French dockworkers will walk off the job at midnight to join a 24-hour nationwide strike Oct. 19 against government plans to reform the state pension system.
France's freight transport system is already close to breakdown since truck drivers blocked major highways circling Paris and Lyon overnight and large numbers of rail workers stayed away from work Oct. 18.
Transport companies are facing further disruption as 12,500 gas stations across the country start to run out of supplies because strikers have closed France's 12 oil refineries for seven days and are blockading several of its 200 fuel depots.
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Refineries in the south of France were already running low on crude oil supplies as an unrelated strike at the port of Marseilles entered its third week Monday stranding 61 ships at the country's top oil import terminal.
The UFIP oil industry organization warned of serious supply problems by mid-week, which may prompt the government to tap its emergency reserve, which holds up to three months supply of fuel.
The French civil aviation authority has asked airlines to cut flights at Paris Orly, the country's second largest airport, by 50 percent and by 30 percent to all other airports amid fears airport workers will join the national strike.
Fears that Paris Charles de Gaulle, France's biggest airport and Europe's second largest cargo hub, would run out of fuel have eased as managers are maintaining a supply pipeline that had been closed by strikers.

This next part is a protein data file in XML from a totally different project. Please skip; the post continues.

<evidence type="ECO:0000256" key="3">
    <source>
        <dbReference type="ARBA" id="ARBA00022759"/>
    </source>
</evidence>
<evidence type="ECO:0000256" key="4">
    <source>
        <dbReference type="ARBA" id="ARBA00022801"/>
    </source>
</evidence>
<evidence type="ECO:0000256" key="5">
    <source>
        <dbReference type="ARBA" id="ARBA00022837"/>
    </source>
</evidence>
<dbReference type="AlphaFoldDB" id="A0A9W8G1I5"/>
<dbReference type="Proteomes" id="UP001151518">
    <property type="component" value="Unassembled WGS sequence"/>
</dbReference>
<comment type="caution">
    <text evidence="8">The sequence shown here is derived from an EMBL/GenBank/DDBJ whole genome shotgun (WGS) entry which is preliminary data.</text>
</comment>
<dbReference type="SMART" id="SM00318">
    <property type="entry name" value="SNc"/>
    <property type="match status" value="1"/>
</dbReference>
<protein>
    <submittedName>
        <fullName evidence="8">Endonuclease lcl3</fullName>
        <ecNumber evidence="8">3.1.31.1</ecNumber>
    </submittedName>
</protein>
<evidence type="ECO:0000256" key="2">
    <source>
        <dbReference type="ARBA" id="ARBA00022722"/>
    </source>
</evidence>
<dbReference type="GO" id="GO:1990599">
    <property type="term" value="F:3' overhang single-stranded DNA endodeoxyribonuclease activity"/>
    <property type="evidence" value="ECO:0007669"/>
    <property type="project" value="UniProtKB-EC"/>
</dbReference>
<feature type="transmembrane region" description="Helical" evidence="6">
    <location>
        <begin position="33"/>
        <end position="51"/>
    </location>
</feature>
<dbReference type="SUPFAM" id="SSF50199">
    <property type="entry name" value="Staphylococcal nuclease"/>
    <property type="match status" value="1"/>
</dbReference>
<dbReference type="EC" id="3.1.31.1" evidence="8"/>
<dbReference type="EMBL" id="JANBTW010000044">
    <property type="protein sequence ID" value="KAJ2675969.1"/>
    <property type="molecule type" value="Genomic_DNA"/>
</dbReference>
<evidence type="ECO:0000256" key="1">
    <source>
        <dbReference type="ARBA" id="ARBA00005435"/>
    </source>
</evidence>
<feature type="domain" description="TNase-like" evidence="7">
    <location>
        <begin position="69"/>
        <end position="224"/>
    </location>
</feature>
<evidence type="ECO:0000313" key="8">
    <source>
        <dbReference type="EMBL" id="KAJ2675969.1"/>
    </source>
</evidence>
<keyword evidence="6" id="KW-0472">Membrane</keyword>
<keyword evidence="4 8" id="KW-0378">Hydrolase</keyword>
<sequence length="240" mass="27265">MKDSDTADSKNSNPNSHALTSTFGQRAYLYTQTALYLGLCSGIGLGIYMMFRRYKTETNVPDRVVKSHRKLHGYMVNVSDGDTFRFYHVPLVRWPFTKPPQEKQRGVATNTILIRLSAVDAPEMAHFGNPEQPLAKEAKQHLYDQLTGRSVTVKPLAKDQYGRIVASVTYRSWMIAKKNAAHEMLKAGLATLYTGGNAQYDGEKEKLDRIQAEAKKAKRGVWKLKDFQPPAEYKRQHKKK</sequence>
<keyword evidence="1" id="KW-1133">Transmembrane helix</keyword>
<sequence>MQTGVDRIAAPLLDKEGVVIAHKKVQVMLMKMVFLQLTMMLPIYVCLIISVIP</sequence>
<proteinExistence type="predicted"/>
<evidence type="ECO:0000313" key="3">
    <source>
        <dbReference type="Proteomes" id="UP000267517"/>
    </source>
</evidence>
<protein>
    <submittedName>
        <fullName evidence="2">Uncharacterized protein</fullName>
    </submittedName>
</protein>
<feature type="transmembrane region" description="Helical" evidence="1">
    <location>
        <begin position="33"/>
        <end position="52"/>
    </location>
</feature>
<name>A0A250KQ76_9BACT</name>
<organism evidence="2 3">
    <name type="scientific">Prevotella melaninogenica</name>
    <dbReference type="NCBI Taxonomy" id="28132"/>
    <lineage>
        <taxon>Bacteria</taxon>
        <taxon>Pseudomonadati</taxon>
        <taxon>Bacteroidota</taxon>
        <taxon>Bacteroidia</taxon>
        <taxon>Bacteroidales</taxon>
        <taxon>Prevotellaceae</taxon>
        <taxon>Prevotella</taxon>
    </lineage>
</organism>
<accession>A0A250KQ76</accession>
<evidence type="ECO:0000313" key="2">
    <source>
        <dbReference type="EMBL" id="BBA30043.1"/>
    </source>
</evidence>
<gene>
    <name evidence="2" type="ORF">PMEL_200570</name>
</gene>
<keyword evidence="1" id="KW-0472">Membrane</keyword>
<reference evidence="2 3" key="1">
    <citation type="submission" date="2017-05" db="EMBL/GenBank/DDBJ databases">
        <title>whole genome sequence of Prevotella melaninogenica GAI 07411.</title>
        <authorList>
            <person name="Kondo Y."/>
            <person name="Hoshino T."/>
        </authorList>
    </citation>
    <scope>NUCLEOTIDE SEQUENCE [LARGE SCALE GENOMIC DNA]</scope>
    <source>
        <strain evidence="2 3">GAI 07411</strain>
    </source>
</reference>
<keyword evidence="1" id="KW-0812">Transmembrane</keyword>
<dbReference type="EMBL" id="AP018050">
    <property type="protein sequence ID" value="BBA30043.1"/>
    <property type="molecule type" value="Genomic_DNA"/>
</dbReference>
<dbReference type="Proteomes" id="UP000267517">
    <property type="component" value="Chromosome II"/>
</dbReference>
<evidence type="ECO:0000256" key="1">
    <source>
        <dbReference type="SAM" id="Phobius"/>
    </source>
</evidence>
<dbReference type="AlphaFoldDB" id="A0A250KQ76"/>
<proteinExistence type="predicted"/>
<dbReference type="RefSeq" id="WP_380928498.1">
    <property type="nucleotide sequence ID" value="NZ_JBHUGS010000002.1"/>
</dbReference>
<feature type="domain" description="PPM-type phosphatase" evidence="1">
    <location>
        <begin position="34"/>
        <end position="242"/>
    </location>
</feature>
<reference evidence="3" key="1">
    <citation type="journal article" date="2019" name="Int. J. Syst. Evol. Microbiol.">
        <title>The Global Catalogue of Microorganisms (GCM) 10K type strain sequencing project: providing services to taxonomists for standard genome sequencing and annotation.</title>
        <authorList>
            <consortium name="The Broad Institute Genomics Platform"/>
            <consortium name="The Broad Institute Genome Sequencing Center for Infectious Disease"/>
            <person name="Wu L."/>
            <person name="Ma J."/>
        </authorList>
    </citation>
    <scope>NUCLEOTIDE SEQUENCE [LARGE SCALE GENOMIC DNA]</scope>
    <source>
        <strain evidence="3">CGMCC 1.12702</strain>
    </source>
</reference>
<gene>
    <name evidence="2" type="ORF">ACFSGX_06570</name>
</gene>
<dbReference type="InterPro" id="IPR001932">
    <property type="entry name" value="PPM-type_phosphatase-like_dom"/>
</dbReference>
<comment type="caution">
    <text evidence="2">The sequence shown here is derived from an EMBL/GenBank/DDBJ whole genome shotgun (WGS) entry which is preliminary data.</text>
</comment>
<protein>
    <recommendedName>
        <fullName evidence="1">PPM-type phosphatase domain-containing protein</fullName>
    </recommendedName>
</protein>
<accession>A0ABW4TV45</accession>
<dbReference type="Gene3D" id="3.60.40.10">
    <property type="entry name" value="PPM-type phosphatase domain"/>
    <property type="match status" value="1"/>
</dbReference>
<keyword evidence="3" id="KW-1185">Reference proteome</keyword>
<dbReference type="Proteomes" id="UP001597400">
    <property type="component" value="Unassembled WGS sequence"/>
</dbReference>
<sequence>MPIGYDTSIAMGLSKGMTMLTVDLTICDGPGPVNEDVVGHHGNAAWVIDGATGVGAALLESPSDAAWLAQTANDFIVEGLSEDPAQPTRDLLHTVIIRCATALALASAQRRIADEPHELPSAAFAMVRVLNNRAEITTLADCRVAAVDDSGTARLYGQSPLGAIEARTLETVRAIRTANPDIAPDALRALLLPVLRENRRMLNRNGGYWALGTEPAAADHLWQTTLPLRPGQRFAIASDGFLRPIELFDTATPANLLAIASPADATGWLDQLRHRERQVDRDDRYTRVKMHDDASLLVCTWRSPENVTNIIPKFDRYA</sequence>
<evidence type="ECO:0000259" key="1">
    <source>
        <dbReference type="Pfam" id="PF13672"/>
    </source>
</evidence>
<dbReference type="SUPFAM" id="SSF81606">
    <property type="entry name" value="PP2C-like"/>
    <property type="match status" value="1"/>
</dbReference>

The nationwide strike on Oct. 19, which follows a similar walkout last week, is taking place a day before the French Senate is due to vote on a government bill to raise the retirement age from 60 to 62.
France's main ports, including Marseille, and Le Havre, the leading container hub, also have been disrupted by 48-hour strikes over the past three weekends as dockworkers protest the government's privatization of stevedoring operations previously handled by port authorities.
This has resulted in delays for container vessels, ferries and general cargo ships, prompting some carriers to divert to neighboring foreign ports in the Mediterranean and northwestern Europe.
Belgian ports, including Antwerp, are also facing disruption Monday as rail workers stage a 24-hour strike to protest reform of the rail cargo sector.
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